The Mudcat Café TM
Thread #157386   Message #3715032
Posted By: Snuffy
07-Jun-15 - 09:58 AM
Thread Name: Still wondering what's folk these days?
Subject: RE: Still wondering what's folk these days?
Folk? probably. The words and tune of the chorus at least, if not the verses, seem to have been widely known among seafarers by the late 19th Century: Laura Alexandrine Smith's Music of the Waters (1888) puts it amongst her Tyneside material, and Stan Hugill's Shanties from the Seven Seas (1961) states:
... we next give a shanty in which the codfish and many other fishes figure. This song is called The Fishes, and although the original was undoubtedly a Scottish fisherman's song, it was sung aboard square-riggers at the capstan and often at pumps as well. The Scottish version of the chorus runs: "Blow ye winds southerly, southerly, southerly, Blow bonnie breeze, blow my lover to me." Another place of origin may have been the Tyne, as there does exist a keelman version.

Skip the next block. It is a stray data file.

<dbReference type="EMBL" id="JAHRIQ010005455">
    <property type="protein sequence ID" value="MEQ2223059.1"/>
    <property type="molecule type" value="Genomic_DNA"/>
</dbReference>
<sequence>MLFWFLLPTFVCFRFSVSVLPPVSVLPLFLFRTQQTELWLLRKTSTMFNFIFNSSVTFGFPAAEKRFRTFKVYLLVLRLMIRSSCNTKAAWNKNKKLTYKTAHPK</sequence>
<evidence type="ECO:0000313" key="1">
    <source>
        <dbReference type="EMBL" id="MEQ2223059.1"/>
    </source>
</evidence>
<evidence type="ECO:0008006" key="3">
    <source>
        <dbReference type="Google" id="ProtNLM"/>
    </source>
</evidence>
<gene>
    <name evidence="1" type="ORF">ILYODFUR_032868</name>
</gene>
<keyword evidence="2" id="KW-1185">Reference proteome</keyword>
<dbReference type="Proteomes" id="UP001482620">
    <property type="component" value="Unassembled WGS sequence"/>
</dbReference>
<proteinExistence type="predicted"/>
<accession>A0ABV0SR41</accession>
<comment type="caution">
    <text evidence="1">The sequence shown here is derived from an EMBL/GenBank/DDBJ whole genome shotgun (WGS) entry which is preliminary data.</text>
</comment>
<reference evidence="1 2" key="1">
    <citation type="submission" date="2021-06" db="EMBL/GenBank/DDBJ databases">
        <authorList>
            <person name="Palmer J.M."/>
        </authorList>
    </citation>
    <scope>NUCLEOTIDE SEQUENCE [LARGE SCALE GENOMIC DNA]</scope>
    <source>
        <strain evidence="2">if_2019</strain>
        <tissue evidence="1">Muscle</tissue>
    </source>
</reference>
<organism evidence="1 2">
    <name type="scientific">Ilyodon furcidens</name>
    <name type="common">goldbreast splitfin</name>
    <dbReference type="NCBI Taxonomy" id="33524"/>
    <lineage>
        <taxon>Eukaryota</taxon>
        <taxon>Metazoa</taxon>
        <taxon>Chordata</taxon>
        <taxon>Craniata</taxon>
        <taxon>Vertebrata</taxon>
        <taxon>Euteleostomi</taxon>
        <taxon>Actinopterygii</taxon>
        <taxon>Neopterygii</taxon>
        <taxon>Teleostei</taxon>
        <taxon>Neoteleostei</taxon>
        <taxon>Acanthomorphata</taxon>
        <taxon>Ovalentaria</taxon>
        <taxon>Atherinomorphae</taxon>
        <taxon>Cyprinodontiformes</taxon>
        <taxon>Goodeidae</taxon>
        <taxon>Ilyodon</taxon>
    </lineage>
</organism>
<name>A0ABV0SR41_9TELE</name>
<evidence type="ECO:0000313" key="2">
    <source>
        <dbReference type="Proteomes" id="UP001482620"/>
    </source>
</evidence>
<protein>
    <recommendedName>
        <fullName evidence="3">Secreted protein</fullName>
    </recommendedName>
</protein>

He goes on to state that Colcord also collected the Scottish chorus from New England fishermen, whilst Whall (a Scot) gives a completely different tune. Hugill himself collected it from an old Bristol Channel seaman with a chorus of "Blow ye winds westerly, westerly, westerly, Our ship's in full sail, now steady she goes."